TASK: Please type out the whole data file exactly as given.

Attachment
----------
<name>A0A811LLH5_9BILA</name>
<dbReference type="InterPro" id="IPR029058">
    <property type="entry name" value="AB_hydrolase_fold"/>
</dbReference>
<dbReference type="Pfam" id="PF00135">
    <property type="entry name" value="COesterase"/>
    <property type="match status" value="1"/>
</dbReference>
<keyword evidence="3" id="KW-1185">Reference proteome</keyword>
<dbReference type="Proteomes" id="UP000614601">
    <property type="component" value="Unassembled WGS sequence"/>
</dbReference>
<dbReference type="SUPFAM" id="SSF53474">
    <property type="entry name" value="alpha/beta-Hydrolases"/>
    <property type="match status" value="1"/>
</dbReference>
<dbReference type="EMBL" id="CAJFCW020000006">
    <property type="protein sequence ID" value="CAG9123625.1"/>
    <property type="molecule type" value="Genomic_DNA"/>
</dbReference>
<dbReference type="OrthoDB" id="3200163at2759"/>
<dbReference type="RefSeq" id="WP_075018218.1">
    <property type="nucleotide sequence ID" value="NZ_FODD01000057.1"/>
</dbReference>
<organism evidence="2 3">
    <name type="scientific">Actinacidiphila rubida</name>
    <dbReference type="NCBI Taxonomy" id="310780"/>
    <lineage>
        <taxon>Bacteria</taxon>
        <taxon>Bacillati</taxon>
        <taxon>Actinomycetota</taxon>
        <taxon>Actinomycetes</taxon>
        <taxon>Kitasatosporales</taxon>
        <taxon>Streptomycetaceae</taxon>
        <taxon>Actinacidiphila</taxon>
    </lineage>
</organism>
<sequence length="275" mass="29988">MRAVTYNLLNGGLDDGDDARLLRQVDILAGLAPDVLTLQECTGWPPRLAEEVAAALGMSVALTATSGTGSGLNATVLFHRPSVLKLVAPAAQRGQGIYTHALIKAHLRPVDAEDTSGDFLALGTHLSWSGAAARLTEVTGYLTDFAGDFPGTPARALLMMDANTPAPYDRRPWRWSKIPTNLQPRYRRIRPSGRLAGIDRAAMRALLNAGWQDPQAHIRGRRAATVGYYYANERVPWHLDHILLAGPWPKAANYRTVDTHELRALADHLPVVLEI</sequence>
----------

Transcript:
<name>A0A811LLH5_9BILA</name>
<dbReference type="InterPro" id="IPR029058">
    <property type="entry name" value="AB_hydrolase_fold"/>
</dbReference>
<dbReference type="Pfam" id="PF00135">
    <property type="entry name" value="COesterase"/>
    <property type="match status" value="1"/>
</dbReference>
<keyword evidence="3" id="KW-1185">Reference proteome</keyword>
<dbReference type="Proteomes" id="UP000614601">
    <property type="component" value="Unassembled WGS sequence"/>
</dbReference>
<dbReference type="SUPFAM" id="SSF53474">
    <property type="entry name" value="alpha/beta-Hydrolases"/>
    <property type="match status" value="1"/>
</dbReference>
<dbReference type="EMBL" id="CAJFCW020000006">
    <property type="protein sequence ID" value="CAG9123625.1"/>
    <property type="molecule type" value="Genomic_DNA"/>
</dbReference>
<dbReference type="OrthoDB" id="3200163at2759"/>
<dbReference type="RefSeq" id="WP_075018218.1">
    <property type="nucleotide sequence ID" value="NZ_FODD01000057.1"/>
</dbReference>
<organism evidence="2 3">
    <name type="scientific">Actinacidiphila rubida</name>
    <dbReference type="NCBI Taxonomy" id="310780"/>
    <lineage>
        <taxon>Bacteria</taxon>
        <taxon>Bacillati</taxon>
        <taxon>Actinomycetota</taxon>
        <taxon>Actinomycetes</taxon>
        <taxon>Kitasatosporales</taxon>
        <taxon>Streptomycetaceae</taxon>
        <taxon>Actinacidiphila</taxon>
    </lineage>
</organism>
<sequence length="275" mass="29988">MRAVTYNLLNGGLDDGDDARLLRQVDILAGLAPDVLTLQECTGWPPRLAEEVAAALGMSVALTATSGTGSGLNATVLFHRPSVLKLVAPAAQRGQGIYTHALIKAHLRPVDAEDTSGDFLALGTHLSWSGAAARLTEVTGYLTDFAGDFPGTPARALLMMDANTPAPYDRRPWRWSKIPTNLQPRYRRIRPSGRLAGIDRAAMRALLNAGWQDPQAHIRGRRAATVGYYYANERVPWHLDHILLAGPWPKAANYRTVDTHELRALADHLPVVLEI</sequence>